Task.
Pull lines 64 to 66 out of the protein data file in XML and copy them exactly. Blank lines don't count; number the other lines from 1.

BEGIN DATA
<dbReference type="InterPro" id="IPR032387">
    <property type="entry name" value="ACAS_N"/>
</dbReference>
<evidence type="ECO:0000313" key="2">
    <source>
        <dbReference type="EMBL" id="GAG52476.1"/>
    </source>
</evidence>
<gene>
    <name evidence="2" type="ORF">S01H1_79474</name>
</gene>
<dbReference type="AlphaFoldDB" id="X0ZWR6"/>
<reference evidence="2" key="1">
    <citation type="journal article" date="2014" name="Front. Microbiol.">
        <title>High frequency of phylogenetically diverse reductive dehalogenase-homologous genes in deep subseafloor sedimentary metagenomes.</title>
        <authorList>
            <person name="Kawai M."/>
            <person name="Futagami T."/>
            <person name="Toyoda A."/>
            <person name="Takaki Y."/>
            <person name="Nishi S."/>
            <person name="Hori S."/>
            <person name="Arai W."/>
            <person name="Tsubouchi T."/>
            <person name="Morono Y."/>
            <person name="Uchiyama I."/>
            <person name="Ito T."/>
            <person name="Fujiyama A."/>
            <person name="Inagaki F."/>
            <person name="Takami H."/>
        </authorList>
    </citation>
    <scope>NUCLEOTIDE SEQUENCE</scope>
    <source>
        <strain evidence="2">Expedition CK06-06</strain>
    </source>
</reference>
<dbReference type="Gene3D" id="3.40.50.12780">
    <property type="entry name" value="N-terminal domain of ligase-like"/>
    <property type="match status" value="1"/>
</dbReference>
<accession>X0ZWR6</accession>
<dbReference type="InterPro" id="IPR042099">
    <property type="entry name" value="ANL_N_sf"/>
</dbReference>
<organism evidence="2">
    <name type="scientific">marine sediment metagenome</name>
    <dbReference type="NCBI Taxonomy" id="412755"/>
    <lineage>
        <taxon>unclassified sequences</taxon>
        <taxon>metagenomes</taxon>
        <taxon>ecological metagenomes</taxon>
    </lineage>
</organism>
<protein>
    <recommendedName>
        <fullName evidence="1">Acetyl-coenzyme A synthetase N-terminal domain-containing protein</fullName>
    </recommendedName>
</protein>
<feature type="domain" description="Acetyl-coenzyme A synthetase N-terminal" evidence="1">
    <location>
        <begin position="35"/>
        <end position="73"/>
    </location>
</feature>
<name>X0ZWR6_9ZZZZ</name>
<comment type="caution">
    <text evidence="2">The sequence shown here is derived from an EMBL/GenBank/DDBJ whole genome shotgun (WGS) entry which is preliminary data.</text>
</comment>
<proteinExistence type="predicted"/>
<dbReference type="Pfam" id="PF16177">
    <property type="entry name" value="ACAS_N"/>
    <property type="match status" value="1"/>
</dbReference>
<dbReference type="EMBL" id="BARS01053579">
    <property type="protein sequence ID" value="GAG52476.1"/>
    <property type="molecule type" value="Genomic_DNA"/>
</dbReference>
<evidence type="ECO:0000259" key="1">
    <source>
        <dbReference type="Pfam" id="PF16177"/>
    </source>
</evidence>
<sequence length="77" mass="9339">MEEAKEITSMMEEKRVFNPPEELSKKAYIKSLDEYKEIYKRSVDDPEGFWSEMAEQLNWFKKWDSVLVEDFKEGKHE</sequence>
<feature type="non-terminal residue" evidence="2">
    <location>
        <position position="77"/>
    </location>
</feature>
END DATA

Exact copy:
    </location>
</feature>
<name>X0ZWR6_9ZZZZ</name>